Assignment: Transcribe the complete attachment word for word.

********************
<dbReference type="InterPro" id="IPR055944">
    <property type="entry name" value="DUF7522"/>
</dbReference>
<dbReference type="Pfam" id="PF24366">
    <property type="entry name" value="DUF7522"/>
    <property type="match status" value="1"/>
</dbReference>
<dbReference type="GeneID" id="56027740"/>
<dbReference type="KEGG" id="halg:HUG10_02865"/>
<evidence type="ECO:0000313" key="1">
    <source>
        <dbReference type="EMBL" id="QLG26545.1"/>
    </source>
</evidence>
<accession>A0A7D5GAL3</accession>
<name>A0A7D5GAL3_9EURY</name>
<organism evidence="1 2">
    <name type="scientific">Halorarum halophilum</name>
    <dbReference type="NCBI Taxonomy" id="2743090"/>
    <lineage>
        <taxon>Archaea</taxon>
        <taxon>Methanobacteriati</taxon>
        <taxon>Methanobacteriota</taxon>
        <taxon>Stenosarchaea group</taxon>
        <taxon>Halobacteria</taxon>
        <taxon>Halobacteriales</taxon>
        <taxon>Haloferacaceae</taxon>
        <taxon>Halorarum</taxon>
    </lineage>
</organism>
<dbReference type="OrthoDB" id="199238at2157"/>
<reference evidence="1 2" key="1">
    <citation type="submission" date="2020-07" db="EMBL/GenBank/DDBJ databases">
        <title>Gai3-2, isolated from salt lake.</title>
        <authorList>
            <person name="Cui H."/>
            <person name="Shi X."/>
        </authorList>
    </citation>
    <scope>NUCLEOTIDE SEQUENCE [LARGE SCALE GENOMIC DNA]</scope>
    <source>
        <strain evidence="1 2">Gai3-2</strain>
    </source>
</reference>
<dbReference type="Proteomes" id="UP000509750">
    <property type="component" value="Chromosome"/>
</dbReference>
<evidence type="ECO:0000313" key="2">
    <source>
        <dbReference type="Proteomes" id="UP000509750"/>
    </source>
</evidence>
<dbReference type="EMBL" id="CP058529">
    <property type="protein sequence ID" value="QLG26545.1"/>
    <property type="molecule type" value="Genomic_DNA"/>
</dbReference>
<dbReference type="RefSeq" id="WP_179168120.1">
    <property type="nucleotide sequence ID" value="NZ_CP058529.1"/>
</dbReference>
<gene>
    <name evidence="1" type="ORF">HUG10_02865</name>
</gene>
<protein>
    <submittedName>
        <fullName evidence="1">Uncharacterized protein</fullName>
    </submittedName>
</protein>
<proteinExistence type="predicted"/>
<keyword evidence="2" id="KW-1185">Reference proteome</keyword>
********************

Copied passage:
<dbReference type="InterPro" id="IPR055944">
    <property type="entry name" value="DUF7522"/>
</dbReference>
<dbReference type="Pfam" id="PF24366">
    <property type="entry name" value="DUF7522"/>
    <property type="match status" value="1"/>
</dbReference>
<dbReference type="GeneID" id="56027740"/>
<dbReference type="KEGG" id="halg:HUG10_02865"/>
<evidence type="ECO:0000313" key="1">
    <source>
        <dbReference type="EMBL" id="QLG26545.1"/>
    </source>
</evidence>
<accession>A0A7D5GAL3</accession>
<name>A0A7D5GAL3_9EURY</name>
<organism evidence="1 2">
    <name type="scientific">Halorarum halophilum</name>
    <dbReference type="NCBI Taxonomy" id="2743090"/>
    <lineage>
        <taxon>Archaea</taxon>
        <taxon>Methanobacteriati</taxon>
        <taxon>Methanobacteriota</taxon>
        <taxon>Stenosarchaea group</taxon>
        <taxon>Halobacteria</taxon>
        <taxon>Halobacteriales</taxon>
        <taxon>Haloferacaceae</taxon>
        <taxon>Halorarum</taxon>
    </lineage>
</organism>
<dbReference type="OrthoDB" id="199238at2157"/>
<reference evidence="1 2" key="1">
    <citation type="submission" date="2020-07" db="EMBL/GenBank/DDBJ databases">
        <title>Gai3-2, isolated from salt lake.</title>
        <authorList>
            <person name="Cui H."/>
            <person name="Shi X."/>
        </authorList>
    </citation>
    <scope>NUCLEOTIDE SEQUENCE [LARGE SCALE GENOMIC DNA]</scope>
    <source>
        <strain evidence="1 2">Gai3-2</strain>
    </source>
</reference>
<dbReference type="Proteomes" id="UP000509750">
    <property type="component" value="Chromosome"/>
</dbReference>
<evidence type="ECO:0000313" key="2">
    <source>
        <dbReference type="Proteomes" id="UP000509750"/>
    </source>
</evidence>
<dbReference type="EMBL" id="CP058529">
    <property type="protein sequence ID" value="QLG26545.1"/>
    <property type="molecule type" value="Genomic_DNA"/>
</dbReference>
<dbReference type="RefSeq" id="WP_179168120.1">
    <property type="nucleotide sequence ID" value="NZ_CP058529.1"/>
</dbReference>
<gene>
    <name evidence="1" type="ORF">HUG10_02865</name>
</gene>
<protein>
    <submittedName>
        <fullName evidence="1">Uncharacterized protein</fullName>
    </submittedName>
</protein>
<proteinExistence type="predicted"/>
<keyword evidence="2" id="KW-1185">Reference proteome</keyword>